alt has important benefits if used correctly, but should be looked on as a medicine. Unfortunately, as in many things with this hobby , the information presented to the starting hobbyist is confusing, too technical, flawed or just plain incorrect. It has gotten so bad that some customers we get in our store ask how much salt to add,  before they even build their pond.
  All living things use salt as part of their chemical composition and fish are no exception. Fortunately most well and city water contains enough salt to enable the fish life cycle to take place and to protect against nitrite spikes, without any help from us. The closer you live toward the ocean the more salt concentration will be in your drinking water, i.e. here in Florida the measured salt level is 0.074% in our area.

If you must use Salt
  Treating your pond's water: A starting treatment would be an .03% dosage, 25lb per 1000gallons. Rock, ice cream or water softener salt is preferred, although Iodized salt can be used. Iodized salt will not, contrary to popular myth, affect your fish health. In Aquariums it will turn your water cloudy. This percentage is not harmful to most plants, but will retard their growth. You can safely double the dosage.06% 50 lbs to 1000 gallons, but any plant should be removed for the duration of the treatment. A salt dip at 3.0% can also be utilized, but only for very short periods.
  Impurities such as salt will decrease oxygen saturation levels. 4 pounds of salt per 100 gallons of water will decrease oxygen saturation levels by about 1 mg/l.
  Using Salt for prophylactic reasons accomplishes nothing and is in fact, an irritant to your fish, making them build up a thick mucus coating. Salt inhibits the growth of plants even at low levels, and should only be used if disease or parasites are present. 

9. Un'Rockin' Your Pond
Our experience has proven that a rocked pond will eventually create an anaerobic bacteria bed under the stones due to lack of water circulation. Anaerobic bacteria, among other things harbor diseases and produce hydrogen sulfide gas which is deadly to fish, once released into the water column.
  The time frame can be as little as 6 months to 6 years, depending on your stocking levels, filter systems, outside pollutants and feeding habits.

  If you absolutely love the rock look, a 1 layer 3-4inch rounded flat river stone , will not present you with the problems you are currently facing and give you water circulation between the rocks. Remember to keep it to 1" layer. We have experimented and built under-gravel filters with PVC and up flow systems, unfortunately, these systems will only delay the inevitable as the holes will clog and the gravel will channel, in as little as 6 months.
Cleaning your rocked pond
  Your choices for your present rocked system are limited to removing and washing and sterilizing the rock and the bottom of the pond once a year (Remove your fish to a holding tank BEFORE you attempt to remove ANY of the rock) to rid it of the anaerobic bacteria. Or remove the rock completely forever. Unfortunately these radical procedures will also remove your beneficial bacteria from the top of the gravel. If you do this in small stages, the effect on the bacteria bed will not be as drastic, however, you will have to keep your fish out of the pond for an extended period.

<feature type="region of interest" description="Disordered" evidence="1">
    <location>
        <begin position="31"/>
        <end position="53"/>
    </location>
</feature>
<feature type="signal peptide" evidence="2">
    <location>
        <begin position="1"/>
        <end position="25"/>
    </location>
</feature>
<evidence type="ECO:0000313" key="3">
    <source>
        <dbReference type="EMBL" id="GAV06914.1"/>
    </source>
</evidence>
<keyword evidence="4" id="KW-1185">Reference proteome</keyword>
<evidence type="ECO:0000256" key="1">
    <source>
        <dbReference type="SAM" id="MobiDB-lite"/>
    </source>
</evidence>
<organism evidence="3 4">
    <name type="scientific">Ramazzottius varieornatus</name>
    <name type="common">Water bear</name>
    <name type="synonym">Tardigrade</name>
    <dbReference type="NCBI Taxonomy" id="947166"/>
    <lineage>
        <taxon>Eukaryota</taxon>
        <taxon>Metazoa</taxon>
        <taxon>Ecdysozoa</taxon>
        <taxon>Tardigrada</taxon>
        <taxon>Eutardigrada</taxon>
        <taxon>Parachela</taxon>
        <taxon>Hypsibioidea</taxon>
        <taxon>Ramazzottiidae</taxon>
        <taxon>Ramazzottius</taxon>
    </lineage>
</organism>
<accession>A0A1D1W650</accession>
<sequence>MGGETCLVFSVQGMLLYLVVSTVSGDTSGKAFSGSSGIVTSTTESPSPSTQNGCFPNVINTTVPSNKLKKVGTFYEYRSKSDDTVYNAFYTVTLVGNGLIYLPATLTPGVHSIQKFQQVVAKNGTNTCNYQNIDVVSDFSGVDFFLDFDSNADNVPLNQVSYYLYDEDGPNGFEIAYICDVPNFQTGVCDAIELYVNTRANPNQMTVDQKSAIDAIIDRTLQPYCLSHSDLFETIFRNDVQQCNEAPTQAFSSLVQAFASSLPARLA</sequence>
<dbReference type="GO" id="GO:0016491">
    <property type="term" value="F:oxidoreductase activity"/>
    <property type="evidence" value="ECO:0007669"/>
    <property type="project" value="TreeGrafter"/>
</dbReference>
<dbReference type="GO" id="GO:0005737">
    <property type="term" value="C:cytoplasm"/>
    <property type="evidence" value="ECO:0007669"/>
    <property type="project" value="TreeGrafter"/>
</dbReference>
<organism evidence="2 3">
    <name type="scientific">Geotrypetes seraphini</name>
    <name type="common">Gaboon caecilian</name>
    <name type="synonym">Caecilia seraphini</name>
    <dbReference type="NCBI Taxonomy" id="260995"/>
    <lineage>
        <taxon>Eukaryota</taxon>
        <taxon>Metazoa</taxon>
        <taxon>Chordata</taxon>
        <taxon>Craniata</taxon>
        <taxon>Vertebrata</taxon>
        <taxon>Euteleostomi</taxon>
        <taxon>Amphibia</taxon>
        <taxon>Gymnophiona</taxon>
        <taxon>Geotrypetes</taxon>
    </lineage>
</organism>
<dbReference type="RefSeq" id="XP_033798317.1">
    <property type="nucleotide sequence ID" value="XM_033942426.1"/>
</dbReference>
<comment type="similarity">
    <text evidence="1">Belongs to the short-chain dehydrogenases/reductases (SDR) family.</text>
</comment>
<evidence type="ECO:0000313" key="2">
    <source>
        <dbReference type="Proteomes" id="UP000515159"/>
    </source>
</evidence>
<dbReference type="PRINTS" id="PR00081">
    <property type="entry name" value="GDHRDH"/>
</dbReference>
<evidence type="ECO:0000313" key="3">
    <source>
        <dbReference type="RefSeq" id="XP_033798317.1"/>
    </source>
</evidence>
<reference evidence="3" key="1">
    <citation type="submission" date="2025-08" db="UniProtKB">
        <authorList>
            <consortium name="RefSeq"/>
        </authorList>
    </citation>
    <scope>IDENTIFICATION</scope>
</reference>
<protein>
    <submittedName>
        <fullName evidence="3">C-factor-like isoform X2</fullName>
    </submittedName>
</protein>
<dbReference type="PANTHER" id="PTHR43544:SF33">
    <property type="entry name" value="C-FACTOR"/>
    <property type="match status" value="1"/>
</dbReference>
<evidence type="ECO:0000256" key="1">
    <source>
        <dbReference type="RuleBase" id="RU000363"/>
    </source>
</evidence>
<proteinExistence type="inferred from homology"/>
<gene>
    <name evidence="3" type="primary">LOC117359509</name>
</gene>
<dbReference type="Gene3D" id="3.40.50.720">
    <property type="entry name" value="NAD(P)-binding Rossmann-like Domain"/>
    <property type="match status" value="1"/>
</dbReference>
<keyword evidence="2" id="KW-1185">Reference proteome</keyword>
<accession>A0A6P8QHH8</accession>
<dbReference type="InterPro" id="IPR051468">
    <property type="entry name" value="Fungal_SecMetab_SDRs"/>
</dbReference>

I would opt for radical cleanout with a bottled bacteria treatment.
  Your filter should also be checked for channeling and clumps of material since you are eliminating a lot of the beneficial bacteria bed if you decide not to replace the rocks with one layer. The best way would be to add a trickle tower after the system.
  Once you have done your cleanout, you should monitor your pond daily for 6 days, by testing the water parameters PH/Ammonia/Nitrate/Nitrite/ and take appropriate action if the parameters are out of range.
  For the least amount of stress, reintroducing your fish should be a slow process--replacing 10% of the water in the holding tank, every day for 4 days until your tests are equal in both your holding tank and pond.
10. Pond Kits
If you clicked this page you may be surprised to find nothing for sale here. Unfortunately, in this hobby, when you are dealing with an eco-system no one-size-fits-all. Our experience has taught us that pond kits are not suited to the vast majority of customers,  and include low or no quality filtration systems, liners and pumps at high power usage and prices.
 Each customer is different, each location is different and each customer has different ideas about stocking and maintaining their system. While a kit may seem to be a good purchase initially, it's really designed for the quick and easy installer who usually has no experience, and leaves the customer with a maintenance nightmare.
  Every one of our customers get the benefit of our 38 year experience, we help you design a custom system with your  needs in mind. Surprisingly the cost of our superb quality systems is lower than most of the pre-made systems and will certainly give you a more pleasurable ponding experience with quite a bit less maintenance.
Here's an example:
Major Supplier
1 750 GPH Pump
1-10x15 Liner
1-set of fountain heads
10ft Vinyl Hose
Werner's Water Gardens
1-750 GPH pump
1-10x15 liner
1-set fountain heads
1-10 ft. flex hose
1-Pond start
You save $50.41 and have quality, custom designed products.